In the 2013 Milton K. Wong Lecture, one of America’s leading political philosophers and public intellectuals revisits the case she made 20 years ago in her 1993 Massey Lectures, Democracy on Trial. In Democracy on Trial Revisited, Professor Jean Bethke Elshtain challenges us to “think of how we, in our public capacity as citizens, can respond and in our capacity as sentient human beings, can reflect — and how the two activities can and must go together.”
Democracy on Trial Revisited
Jean Bethke Elshtain,
In 1993, it was my honor and privilege to deliver the Massey Lectures on the CBC. Combining the Massey Lecture with a pre-lecture viewing of polar bears in the wild: a hard combination to beat. Tonight is surely on a par with those previous events and I am deeply honored by this occasion.
There would have been no reason to deliver lectures that turned into a book called ‘Democracy on Trial’ if one did not believe that, indeed, democracy was challenged by political adversaries and transformations in the areas of economics, technology, communication, and neuro-biology, among others. I went on to pin-point certain quite specific concerns in cultural life, the economy, political formation, violence, race relations, tensions and conflicts in public and private life and how does one determine which is which in the first instance. Today, I hope to offer up descriptions of contemporary events that should challenge and trouble us and prompt us to think of how we, in our public capacity as citizens, can respond and in our capacity as sentient human beings, can reflect — and how the two activities can and must go together.
In 1993, we were embroiled in a debate over the fate and future of American civil society. Social scientists had accumulated mountains of data that showed convincingly the ‘thinning out’ of America’s network of civic associations. Millions of fewer Americans were engaged in civic volunteer work than at a prior time. Civic education had rather mysteriously disappeared from public school curricula. The noble category, ‘citizen’, seemed to mean less and less, to have lost its evocative resonance of the sort displayed in a quiet moment from one of director John Ford’s masterpieces, “The Man Who Shot Liberty Valence.” To the best of my knowledge, no one has ever made much of this brief scene but it always stuck with me given its poignancy and its promise. Let me recall it for you. A small immigrant family—husband, wife, and their grown daughter loved by the two male protagonists in the film, played by John Wayne and James Stewart — run a restaurant in town —the only restaurant in town. They work hard from dawn to dusk. The name of the family is Erickson. The territory in which Shinbone rests is not yet a state but is aiming for statehood and a big raucous assembly will be held about who will represent the territory in the wider territorial assembly and whether they are pro- or anti-statehood. The immigrant Dad, of Norwegian background, comes out of his house — his wife and daughter are already standing there —dressed in his best Sunday-go-to-meeting clothes, clutching precious papers in his hand, a shy smile on his face. His wife throws her arms around his neck proclaiming, “Oh, papa, I am so proud of you”. As he enters the hall he checks in, still clutching those precious papers, with these words, “Peter Ericksson, American citizen.” He is beaming all the while.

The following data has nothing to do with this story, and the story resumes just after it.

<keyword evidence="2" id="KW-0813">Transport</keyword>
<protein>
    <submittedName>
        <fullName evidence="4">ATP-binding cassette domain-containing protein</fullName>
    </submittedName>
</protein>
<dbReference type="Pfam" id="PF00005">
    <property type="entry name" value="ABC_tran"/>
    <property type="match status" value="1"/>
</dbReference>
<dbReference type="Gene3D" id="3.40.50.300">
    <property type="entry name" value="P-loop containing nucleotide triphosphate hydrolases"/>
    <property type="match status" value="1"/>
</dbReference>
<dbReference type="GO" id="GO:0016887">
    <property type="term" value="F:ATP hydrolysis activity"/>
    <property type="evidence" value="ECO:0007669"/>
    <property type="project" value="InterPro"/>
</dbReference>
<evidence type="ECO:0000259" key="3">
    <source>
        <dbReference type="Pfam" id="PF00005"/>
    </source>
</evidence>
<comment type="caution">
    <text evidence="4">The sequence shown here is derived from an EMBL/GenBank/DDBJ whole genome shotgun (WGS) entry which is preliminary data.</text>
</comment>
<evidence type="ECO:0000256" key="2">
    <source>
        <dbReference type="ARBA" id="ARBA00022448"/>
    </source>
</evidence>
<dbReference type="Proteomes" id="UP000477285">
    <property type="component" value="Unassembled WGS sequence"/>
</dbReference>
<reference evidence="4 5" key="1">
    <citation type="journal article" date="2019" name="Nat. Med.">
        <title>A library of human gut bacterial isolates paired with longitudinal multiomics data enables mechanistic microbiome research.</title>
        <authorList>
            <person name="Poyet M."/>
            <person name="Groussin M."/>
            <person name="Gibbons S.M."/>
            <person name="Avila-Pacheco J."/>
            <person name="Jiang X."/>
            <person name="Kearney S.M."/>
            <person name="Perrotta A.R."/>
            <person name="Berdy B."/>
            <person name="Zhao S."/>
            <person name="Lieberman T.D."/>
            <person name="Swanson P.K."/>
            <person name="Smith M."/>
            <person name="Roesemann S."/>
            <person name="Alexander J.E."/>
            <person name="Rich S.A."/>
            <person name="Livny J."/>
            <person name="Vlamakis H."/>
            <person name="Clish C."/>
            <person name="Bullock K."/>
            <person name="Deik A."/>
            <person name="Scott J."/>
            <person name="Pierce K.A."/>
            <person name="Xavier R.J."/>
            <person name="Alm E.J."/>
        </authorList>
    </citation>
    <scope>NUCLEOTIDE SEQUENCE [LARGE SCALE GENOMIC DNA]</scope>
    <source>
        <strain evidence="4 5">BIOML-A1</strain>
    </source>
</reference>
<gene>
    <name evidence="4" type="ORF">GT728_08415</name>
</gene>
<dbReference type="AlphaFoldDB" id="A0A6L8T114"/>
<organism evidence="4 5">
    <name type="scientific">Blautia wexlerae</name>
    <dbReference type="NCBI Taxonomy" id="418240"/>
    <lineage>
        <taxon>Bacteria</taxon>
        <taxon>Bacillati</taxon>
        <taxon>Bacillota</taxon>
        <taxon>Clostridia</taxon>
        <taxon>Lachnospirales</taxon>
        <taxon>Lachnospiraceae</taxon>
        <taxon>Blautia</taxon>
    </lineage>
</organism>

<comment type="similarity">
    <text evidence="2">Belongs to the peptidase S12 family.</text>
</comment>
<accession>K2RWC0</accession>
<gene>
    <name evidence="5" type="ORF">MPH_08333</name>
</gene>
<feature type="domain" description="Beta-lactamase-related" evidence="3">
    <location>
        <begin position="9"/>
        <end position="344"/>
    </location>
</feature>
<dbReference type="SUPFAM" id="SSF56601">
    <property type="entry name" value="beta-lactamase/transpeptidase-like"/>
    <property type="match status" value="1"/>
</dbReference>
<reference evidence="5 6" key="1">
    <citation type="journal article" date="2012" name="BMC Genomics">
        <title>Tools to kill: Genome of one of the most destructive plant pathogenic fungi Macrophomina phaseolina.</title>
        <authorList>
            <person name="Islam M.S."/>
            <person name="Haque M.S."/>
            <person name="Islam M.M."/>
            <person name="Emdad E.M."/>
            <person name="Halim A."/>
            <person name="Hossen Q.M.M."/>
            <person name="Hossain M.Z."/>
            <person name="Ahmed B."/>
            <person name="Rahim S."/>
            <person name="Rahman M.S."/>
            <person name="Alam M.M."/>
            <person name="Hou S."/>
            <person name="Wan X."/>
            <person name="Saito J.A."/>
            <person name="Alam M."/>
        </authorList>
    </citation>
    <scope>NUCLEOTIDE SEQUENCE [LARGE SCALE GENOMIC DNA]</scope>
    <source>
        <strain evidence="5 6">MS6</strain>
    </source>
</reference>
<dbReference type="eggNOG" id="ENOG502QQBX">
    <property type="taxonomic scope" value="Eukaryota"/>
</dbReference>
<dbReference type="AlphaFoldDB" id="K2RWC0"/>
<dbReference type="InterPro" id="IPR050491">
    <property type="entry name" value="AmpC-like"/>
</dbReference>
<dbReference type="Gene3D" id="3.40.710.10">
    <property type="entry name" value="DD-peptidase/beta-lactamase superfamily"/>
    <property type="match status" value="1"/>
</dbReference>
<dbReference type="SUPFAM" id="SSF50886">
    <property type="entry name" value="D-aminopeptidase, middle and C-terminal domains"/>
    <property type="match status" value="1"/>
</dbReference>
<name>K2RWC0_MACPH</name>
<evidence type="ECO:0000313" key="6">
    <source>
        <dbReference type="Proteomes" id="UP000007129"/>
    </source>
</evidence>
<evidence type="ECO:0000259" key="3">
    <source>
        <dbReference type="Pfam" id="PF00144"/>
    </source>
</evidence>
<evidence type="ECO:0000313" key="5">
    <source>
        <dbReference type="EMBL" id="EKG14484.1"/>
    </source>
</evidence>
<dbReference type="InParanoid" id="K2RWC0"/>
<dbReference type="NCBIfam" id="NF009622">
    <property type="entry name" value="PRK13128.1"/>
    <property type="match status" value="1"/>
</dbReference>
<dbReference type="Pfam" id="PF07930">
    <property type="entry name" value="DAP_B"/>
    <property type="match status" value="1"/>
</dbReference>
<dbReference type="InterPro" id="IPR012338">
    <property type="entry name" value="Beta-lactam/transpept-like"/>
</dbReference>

Perhaps only those beleaguered souls who fled to these shores in order to escape a horrific situation of fear or economic deprivation and who became ‘naturalized’ citizens really connect in a deep sense to the full meanings of citizenship any longer. So much so did this seem to be the case that, in my capacity as co-chair of a Task Force on Civic Education, I proposed — only partly in jest — that native born Americans should be required to take the test administered to all who chose to become citizens. The reaction, shall we say, was mixed. I had offered the proposal in order to highlight the ‘civics gap’, the fact that Americas seemed to know less and less about their country’s civic projects, its founding principles, its separation of powers, and all the rest. No doubt many of you have had the direct “hands on” experience of making up for this civic gap by educating your own children about democracy and the long, complex story of the American republic, its premises and promises, its failures and, yes, sins. I know I have.
No doubt I had this in mind when I made my proposal, but I was also recalling tutoring my maternal grandmother, a Volga German immigrant to these shores, to prepare her for her naturalization examination. Busy from dawn to dusk and beyond with children and work on the small farm she and my grandfather had acquired by dint of relentless work and a ‘no frills’ way of life, to put it mildly, she had not gone through the routine required for citizenship. Having decided that she wanted to become a citizen before she died, my grandmother, who was never comfortable at the steering wheel, drove herself to the Weld County, Colorado, Courthouse to acquire a booklet to help her prepare for her naturalization examination.
As I write these words, I see her sitting opposite me at her kitchen table, her busy hands in constant motion wiping off imaginary crumbs from the table. (Crumbs never had a chance around Grandma.) I queried:
“Grandma, what is the basic law of the land?”
“The constitution, ja?”, she responded in her accented voice.
“Ja, Grandma, the Constitution”—and so we continued.
Why shouldn’t we all go through a similar drill? My proposed test didn’t fly, to be sure, but surely the “civics gap” signified that something needed to be filled or refilled? Shouldn’t we start teaching civics again as a routine matter? We knew from the solid research that those versed in civics issues knew more about civic processes—how a bill becomes a law and the like and possessed, as a result, a significantly higher sense of civic efficacy than those who did not.